|Veröffentlichungsdatum||5. Sept. 1989|
|Eingetragen||15. März 1988|
|Prioritätsdatum||3. Juni 1985|
|Veröffentlichungsnummer||07169070, 169070, US 4864517 A, US 4864517A, US-A-4864517, US4864517 A, US4864517A|
|Erfinder||Stephen Maine, Duncan Harrower, Abraham Mammen|
|Ursprünglich Bevollmächtigter||Computer Graphics Laboratories, Inc.|
|Zitat exportieren||BiBTeX, EndNote, RefMan|
|Patentzitate (19), Nichtpatentzitate (28), Referenziert von (11), Klassifizierungen (9), Juristische Ereignisse (3)|
|Externe Links: USPTO, USPTO-Zuordnung, Espacenet|
This invention relates to a novel method and apparatus for producing a video display of highly complex and visually pleasing graphics, particularly but not exclusively including the production of animation, where, through the use of frame buffers, continuity of display is ensured, the handling of additional amounts of data in real time is accomplished, and a considerable amount of updating of stored data during normal display can be accomplished.
Over the past two decades, computers have been pervasive in penetrating many areas of industry, entertainment, defense and art. This increased use and acceptance of computers has generated a need for them to produce accurate and versatile results while at the same time being easy to operate by non-skilled users and involving the use of relatively simplified computer hardware. In no specific area has this need been more apparent than in connection with the production of computer graphics. In the past, images produced by reasonably priced computer systems were in general too crude to be useful in realistic imaging applications and current systems provide only limited animation capability.
A graphics display system which to a large extent satisfied that need is disclosed in U.S. Pat. No. 4,700,181 entitled "Graphics Display System" and assigned to the assignee of this application and herein incorporated by reference. The general history of the art is set forth in that application under the heading "Background of the Invention". The system described in that application represented a significant advance over the prior art, particularly in the ability to select from vast amounts of data the information necessary to produce display images of desired precision and complexity, all within real time, but, as with any system, there was an upper limit on the amount of data which could be thus handled in real time.
The system disclosed in U.S. Pat. No. 4,760,390 entitled "Improved Graphics Display System", also assigned to the assignee of this application and also herein incorporated by reference, resulted from the strong incentive to produce a system which could further push forward the technology for displaying quality images, expanding the amount of data which could be manipulated in real time to produce such images, and further facilitating the ability to animate such images, all while still utilizing commercially practical computer hardware.
The desirability of being able to handle ever more data in real time was always before us. Moreover, it was recognized that in many instances it was not the total amount of data to be handled in real time that was controlling, but that rather the need to handle increasing data detail concentrated in selected portions of the display screen was often a determining factor. Being able to display a limited number of highly precise and complex images in different portions of the screen, thus requiring the application of much data to those limited screen portions, while other portions of the screen could have little or only rudimentary data applied thereto, was often far more important than the total amount of data that had to be handled for the entire screen area. Dealing with the display on a line-by-line basis, as was disclosed in the aforementioned U.S. Patents, did not prove to be optimum in solving this particular problem.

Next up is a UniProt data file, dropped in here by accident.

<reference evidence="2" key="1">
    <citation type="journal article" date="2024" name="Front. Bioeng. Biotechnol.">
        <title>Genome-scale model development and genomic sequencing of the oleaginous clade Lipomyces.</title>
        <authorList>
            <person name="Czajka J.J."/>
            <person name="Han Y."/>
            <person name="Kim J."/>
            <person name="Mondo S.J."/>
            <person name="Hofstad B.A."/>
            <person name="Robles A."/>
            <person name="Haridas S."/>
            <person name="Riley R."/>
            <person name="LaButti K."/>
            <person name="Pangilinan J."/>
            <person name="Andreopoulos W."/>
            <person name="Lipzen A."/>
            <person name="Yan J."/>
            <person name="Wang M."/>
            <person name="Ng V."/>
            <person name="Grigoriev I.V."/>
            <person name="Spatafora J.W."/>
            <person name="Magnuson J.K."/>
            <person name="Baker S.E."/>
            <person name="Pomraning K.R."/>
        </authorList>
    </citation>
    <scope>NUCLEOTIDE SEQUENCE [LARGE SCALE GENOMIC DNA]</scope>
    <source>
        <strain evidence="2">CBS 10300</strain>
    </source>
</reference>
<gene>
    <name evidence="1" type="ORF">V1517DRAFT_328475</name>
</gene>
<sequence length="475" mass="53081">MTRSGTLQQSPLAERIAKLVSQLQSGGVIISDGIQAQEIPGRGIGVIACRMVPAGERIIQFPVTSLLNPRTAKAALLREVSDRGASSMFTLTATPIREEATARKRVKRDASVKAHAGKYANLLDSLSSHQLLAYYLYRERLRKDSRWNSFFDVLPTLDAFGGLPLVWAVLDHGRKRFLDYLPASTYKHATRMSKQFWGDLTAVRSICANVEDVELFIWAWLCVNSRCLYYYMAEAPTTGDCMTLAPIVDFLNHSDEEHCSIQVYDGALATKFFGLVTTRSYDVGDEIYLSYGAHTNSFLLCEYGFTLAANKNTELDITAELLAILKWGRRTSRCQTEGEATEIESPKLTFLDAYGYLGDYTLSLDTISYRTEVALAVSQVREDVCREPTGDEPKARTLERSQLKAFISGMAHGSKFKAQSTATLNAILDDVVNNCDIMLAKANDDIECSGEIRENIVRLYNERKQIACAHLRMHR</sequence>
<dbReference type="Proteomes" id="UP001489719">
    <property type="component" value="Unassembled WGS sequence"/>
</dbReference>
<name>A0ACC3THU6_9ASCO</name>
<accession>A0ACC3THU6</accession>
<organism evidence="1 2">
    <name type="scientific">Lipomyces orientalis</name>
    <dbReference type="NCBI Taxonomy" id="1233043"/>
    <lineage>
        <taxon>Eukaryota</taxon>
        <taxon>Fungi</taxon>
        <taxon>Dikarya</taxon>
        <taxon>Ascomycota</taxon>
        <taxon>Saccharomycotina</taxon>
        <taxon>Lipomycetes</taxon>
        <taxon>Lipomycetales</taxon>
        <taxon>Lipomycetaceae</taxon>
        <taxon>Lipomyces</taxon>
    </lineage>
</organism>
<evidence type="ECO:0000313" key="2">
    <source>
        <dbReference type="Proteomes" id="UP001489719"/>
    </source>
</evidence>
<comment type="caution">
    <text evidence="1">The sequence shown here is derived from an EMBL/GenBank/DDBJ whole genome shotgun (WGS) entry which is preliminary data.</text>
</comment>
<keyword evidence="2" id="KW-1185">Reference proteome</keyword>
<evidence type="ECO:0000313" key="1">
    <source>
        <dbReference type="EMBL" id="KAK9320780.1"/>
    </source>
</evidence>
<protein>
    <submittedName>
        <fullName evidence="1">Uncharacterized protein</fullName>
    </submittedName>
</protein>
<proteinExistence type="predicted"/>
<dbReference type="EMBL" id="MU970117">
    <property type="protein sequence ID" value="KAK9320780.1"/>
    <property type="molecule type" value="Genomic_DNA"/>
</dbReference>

In addition, in most display systems the stored data must from time to time, and sometimes quite frequently, be revised or updated. This can be done by providing the new or revised data from an external fixed data source such as tapes, cassettes, or optical or magnetic discs, or that new data may be provided on a "live" basis, as from a video camera or by a "painting" operation. The system of U.S. Pat. No. 4,760,390 had some capability for permitting stored data revision while display was going on, but that capability was limited by the time required to construct the images in the construction/display buffers. Only the excess of the total available construction time over the construction time actually needed could be used for memory updating. If more updating time than that was required, only a partial image construction was possible, and that is obviously undesirable.
The enhanced capability of the system of the present invention significantly expands the potentialities of a graphic system, including the systems of the aforementioned patents, particularly in terms of manipulation of data in order to create a scene and change it, all within the time constraint of a full motion video display system such as a CRT monitor or a TV set.
As used in this specification and in the claims, "real time" refers to the time required by a full motion video display system, such as one meeting standards of the National Television Standards Committee, to provide commercially acceptable representations of motion. Typical of such display systems are CRT monitors, TV receivers and the like. The system of the present invention produces instant interactive images within the time required to scan a frame of the display system, and can sustain those images indefinitely. Thus, designed with speed in mind, this system is capable of producing life-like animation for domestic television sets or monitors. This animation can be made up of entirely computer generated shapes or pictures scanned into the host computer with a video camera, tape, disc or other graphic system. In either case, the resolution provided is far better than what current low cost computer video systems provide.